Chemists synthesize electrodes for accumulators from coffee grounds
A chemist from RUDN suggested a cheap and eco-friendly way of manufacturing electrodes for lithium-ion batteries from coffee production waste. An article describing this study was published in the Journal of Cleaner Production.
Anodes (negative electrodes) in modern lithium-ion batteries used in electrical appliances and electric cars are most often made of graphite. Research groups are looking for ways to replace it with other carbon materials such as organic waste. Among the candidates were cherry and olive stones, pomace, seaweed and rice husk. In their new work, chemists suggested turning coffee grounds into the necessary carbon material. Around 90 percent of coffee production in the world produces coffee grounds, but this type of waste hasn't been exploited by industry.
The researchers tested a simple method of turning coffee grounds into a useful material without additional chemical processing. The grounds taken from a university canteen were ground once again to make it homogenous, and then baked at 800 degrees C. Electrodes for the electrochemical experiment (13 mm disks) were made from the obtained material and plastic binders mixed at the ratio of 80:20. When tested in an accumulator, they showed the heat storage capacity of 285 mA-h at the current strength of 0.1A. This is a modest value compared to modern accumulators, but a quite high in comparison with anodes made from other types of organic waste. Moreover, their coulombic efficiency (the ratio of the energy given out by an accumulator to that received in the course of charging) is close to 100 percent.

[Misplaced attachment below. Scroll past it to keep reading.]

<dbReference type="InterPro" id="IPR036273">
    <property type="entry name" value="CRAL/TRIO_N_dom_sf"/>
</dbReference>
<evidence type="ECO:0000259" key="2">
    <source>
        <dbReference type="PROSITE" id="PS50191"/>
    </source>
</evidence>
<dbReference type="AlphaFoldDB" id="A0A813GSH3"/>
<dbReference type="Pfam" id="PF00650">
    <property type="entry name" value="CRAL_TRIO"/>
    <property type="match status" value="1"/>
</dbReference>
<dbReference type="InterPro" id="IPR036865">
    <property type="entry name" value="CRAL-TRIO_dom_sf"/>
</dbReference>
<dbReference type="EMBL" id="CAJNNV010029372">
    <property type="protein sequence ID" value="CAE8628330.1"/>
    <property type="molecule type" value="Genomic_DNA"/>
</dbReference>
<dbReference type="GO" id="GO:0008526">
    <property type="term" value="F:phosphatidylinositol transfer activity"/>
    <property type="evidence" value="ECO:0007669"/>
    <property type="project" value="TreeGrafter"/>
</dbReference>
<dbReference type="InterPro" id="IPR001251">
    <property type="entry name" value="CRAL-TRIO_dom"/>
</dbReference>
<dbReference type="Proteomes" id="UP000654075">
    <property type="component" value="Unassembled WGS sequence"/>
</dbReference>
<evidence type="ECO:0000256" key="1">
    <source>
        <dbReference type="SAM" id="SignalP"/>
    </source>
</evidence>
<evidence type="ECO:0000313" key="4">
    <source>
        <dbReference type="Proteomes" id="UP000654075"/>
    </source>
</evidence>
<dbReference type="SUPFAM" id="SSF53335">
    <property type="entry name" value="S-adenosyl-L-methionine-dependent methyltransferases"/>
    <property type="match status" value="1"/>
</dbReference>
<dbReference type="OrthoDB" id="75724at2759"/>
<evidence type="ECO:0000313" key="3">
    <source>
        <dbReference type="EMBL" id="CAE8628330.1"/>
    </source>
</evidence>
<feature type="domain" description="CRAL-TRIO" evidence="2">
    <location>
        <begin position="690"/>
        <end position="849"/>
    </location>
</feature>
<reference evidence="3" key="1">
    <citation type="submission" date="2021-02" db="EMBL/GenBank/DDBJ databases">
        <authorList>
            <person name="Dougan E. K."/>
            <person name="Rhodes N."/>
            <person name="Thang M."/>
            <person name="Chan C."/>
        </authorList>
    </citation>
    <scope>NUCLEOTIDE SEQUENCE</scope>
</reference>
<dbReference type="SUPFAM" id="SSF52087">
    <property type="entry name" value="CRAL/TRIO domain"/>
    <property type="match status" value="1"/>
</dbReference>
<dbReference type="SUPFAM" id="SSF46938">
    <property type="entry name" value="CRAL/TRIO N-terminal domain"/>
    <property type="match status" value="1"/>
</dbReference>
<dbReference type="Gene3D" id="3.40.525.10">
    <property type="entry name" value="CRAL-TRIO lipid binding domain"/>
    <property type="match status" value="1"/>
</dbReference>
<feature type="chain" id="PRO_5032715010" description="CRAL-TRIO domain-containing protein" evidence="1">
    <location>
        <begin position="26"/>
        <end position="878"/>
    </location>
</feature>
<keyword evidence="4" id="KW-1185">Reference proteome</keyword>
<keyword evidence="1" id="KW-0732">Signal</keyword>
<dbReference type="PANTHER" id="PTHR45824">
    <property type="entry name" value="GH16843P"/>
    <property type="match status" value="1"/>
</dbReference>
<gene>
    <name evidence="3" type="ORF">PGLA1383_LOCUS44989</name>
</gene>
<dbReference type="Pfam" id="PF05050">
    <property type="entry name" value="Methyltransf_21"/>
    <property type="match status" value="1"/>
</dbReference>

Although the process of manufacturing anodes from coffee grounds turned out to be quite energy-intensive, in the future, it may be more prospective for the use in accumulators than electrodes from cheaper carbon materials. The properties of electrodes made of coffee grounds make them more long-lasting and therefore energy saving.
"Lithium-ion accumulators with our electrodes kept their initial capacity after 100 cycles, losing only 0.23 percent per cycle," says Raphael Luke, director of the Center for Molecular Design and Synthesis of Innovative Compounds for Medicine, and a visiting scholar at RUDN. "Increasing energy storage requirements make our work particularly interesting. It's advantages lie in its simplicity and expediency. This method may be scaled out to industrial levels, as coffee grounds are available all over the world in huge quantities compared to other substances used in the production of lithium-ion batteries."